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Scholae Tigurinae studia ad Novum Testamentum

A Year of Zurich Books in Review

20. December 2016 | Christoph Heilig | 1 Kommentar |

Given that Christmas is just around the corner, I thought that for some of you it might be interesting to get an annotated list of the books we have published this year – just in case you still need some last-minute entries for your wish list …


Frey, Jörg. Der Brief des Judas und der zweite Brief des Petrus. THKNT 15/II. Leipzig: Evangelische Verlagsanstalt, 2015.

As you can see, this book was published last year already. However, since it appeared in print after the annual SBL meeting, I thought that it kind of belongs to this academic season and that it, hence, should be included in this list. This commentary is the result of one decade of research and writing by Jörg Frey and is a rather massive work, being about three times the length of the volume in that series that it replaces. You can take a look at the TOC and the daunting bibliography here. Here is the description by the publisher, which gives you a good idea of Frey’s specific contribution:

In the NT canon, the two minor »catholic« epistles of Jude and Second Peter, are often considered somewhat marginal. Scholarship has neglected them for long. The present commentary aims at demonstrating the particular achievements of the two writings without concealing the open theological questions. More precisely than before, the author elaborates the historical location of the two writings, their literary context, the profile of the respective opponents and the particular interests of the argument. The difficult text critical issues and the reception of Biblical, early Jewish and Apocalyptic material are discussed in separate sections, and a synthesis of the respective theologies of the writings is added. Jude is ultimately read as part of a critical debate with Pauline and post-Pauline developments, whereas Second Peter turns out as a testimony of theological discussions of the second century.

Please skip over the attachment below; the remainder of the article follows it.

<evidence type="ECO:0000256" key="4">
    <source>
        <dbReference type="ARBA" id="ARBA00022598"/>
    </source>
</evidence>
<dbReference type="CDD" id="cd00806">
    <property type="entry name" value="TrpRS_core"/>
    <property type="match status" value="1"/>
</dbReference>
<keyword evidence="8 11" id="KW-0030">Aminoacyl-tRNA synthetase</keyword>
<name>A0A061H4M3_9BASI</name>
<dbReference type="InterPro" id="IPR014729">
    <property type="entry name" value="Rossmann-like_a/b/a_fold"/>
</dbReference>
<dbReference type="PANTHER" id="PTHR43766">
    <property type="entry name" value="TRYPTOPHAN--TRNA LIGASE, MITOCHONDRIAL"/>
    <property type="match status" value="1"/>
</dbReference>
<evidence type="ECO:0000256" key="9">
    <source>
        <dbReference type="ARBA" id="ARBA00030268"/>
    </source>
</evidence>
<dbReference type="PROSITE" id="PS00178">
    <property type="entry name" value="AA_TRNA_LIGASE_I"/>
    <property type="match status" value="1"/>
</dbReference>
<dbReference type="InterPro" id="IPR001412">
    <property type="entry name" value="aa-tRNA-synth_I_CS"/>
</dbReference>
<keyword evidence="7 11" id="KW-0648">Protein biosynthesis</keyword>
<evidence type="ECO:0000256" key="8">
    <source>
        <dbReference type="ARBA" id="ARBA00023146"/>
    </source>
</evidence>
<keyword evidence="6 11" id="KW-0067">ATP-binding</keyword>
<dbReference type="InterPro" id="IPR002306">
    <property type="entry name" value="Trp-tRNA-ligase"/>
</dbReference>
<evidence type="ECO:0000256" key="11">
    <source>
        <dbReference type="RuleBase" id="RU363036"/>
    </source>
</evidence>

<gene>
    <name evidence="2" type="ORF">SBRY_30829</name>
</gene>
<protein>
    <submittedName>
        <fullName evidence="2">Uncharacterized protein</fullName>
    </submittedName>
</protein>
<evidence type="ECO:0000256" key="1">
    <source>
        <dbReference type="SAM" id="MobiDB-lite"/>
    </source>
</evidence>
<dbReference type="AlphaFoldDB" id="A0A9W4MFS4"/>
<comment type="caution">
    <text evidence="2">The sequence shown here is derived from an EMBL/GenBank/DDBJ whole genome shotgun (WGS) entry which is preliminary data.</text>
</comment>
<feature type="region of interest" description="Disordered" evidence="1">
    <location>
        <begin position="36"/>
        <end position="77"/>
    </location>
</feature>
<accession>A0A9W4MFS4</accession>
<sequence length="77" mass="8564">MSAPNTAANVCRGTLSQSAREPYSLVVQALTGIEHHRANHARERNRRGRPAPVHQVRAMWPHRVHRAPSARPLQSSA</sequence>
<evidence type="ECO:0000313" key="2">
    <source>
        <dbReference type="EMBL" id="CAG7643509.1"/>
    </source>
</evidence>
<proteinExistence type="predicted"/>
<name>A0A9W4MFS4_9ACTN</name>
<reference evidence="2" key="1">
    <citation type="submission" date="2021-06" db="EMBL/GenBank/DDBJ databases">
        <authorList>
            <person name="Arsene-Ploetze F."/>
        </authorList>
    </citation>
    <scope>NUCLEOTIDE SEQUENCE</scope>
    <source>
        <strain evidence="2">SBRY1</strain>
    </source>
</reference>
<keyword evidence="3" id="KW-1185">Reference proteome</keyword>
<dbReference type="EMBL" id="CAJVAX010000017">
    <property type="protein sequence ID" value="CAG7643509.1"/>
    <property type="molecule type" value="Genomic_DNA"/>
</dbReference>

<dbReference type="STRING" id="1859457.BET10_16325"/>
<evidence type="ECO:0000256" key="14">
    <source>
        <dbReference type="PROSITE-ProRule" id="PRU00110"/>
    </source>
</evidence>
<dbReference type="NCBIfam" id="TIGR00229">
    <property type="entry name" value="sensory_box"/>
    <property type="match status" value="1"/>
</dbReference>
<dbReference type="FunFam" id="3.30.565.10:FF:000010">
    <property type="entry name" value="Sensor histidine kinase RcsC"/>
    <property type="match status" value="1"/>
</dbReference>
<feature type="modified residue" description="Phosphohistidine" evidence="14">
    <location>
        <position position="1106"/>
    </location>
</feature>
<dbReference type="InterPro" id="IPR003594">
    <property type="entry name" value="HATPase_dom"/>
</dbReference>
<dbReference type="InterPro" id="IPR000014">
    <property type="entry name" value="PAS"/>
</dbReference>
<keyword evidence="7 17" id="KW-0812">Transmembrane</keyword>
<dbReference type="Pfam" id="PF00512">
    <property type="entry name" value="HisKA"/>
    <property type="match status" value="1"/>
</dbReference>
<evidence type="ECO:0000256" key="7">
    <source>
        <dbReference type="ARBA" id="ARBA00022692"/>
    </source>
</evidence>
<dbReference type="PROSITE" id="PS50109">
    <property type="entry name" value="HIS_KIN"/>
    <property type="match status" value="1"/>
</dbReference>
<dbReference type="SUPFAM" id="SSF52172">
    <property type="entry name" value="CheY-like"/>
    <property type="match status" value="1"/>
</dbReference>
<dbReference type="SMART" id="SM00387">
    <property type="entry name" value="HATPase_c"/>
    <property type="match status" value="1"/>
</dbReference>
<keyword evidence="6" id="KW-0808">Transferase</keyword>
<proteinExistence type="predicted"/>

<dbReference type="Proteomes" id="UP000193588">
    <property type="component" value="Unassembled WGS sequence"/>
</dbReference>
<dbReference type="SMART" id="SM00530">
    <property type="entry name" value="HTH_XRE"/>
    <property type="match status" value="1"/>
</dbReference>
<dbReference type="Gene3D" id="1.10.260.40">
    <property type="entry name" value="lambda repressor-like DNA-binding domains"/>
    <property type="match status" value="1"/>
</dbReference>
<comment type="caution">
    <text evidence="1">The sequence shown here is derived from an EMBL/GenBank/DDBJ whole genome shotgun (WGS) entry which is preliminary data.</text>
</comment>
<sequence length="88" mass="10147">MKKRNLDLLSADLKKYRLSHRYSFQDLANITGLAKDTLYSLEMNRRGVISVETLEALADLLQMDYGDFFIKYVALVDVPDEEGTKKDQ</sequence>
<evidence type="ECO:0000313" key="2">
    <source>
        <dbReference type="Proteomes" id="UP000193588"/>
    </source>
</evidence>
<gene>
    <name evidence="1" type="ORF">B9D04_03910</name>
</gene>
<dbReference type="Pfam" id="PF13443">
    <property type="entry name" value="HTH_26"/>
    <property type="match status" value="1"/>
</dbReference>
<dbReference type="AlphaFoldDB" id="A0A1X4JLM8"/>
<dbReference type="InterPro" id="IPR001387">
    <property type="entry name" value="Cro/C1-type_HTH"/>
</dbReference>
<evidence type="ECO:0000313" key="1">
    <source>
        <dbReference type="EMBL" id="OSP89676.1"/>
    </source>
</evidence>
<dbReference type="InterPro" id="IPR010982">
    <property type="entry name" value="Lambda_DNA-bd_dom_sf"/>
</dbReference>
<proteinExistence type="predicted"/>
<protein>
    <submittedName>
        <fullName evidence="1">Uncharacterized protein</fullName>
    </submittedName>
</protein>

Heilig, Christoph, J. Thomas Hewitt, and Michael Bird, eds. God and the Faithfulness of Paul: A Critical Examination of the Pauline Theology of N. T. Wright. WUNT II 413. Tübingen: Mohr Siebeck, 2016.

If you are interested in the scholarship of N. T. Wright or in Pauline studies in general, this collection of 30 scholars in discussion with Wright’s magnum opus is probably perfect for you. Todd Scacewater from Exegetical Tools writes that “this new book from Mohr Siebeck is a sure guide to the most contentious issues in Wright’s account of Paul’s theology” and that he “highly recommend[s] it to any students of Pauline theology and even to pastors who want to engage in rigorous Pauline debates.” He concludes by saying that “for Pauline scholars, it would be irresponsible not to own this volume!” Also, I have just seen that Andreas Köstenberger has included it in his Top 10 Biblical studies books of 2016.  We are really pleased with the great interest in this book, which had been sold out after only a few months. It is now available again from Mohr Siebeck. If you don’t own it already, you can order it now here. If you would like to know more, you can check out the TOC here. Furthermore, note that we have a series on this blog on the Zurich contribution in this volume: Part 1 on Benjamin Schliesser’s analysis of Wright’s PFG in comparison to other Pauline theologies, Part 2 on Theresa Heilig’s piece on Historical Methodology, co-authored with myself, and Part 3 on Jörg Frey’s and N. T. Wright’s “apocalyptic” encounter.

Poplutz, Uta and Jörg Frey, eds. Erzählungen und Briefe im johanneischen Kreis. WUNT II 420. Tübingen: Mohr Siebeck, 2016.

Of course, Jörg Frey also has a Johannine publication this year. Here is the link to the publisher and this is the description of the volume in English (the volume contains two essays that are not in German):

The relationship between John’s Gospel and the Johannine Epistles is still disputed. The present volume combines studies directly addressing this relationship with further detailed studies on the Fourth Gospel and the Epistles of John. Apart from the question about their direct relationship, the issues of ‘docetism’ and ‘antidocetism’, the problem of the community meals and further issues of Christology, sin and sinlessness, mimesis and ethics are discussed.

Kunath, Friederike. Die Präexistenz Jesu im Johannesevangelium: Struktur und Theologie eines johanneischen Motivs. BZNW 212. Berlin: de Gruyter, 2016.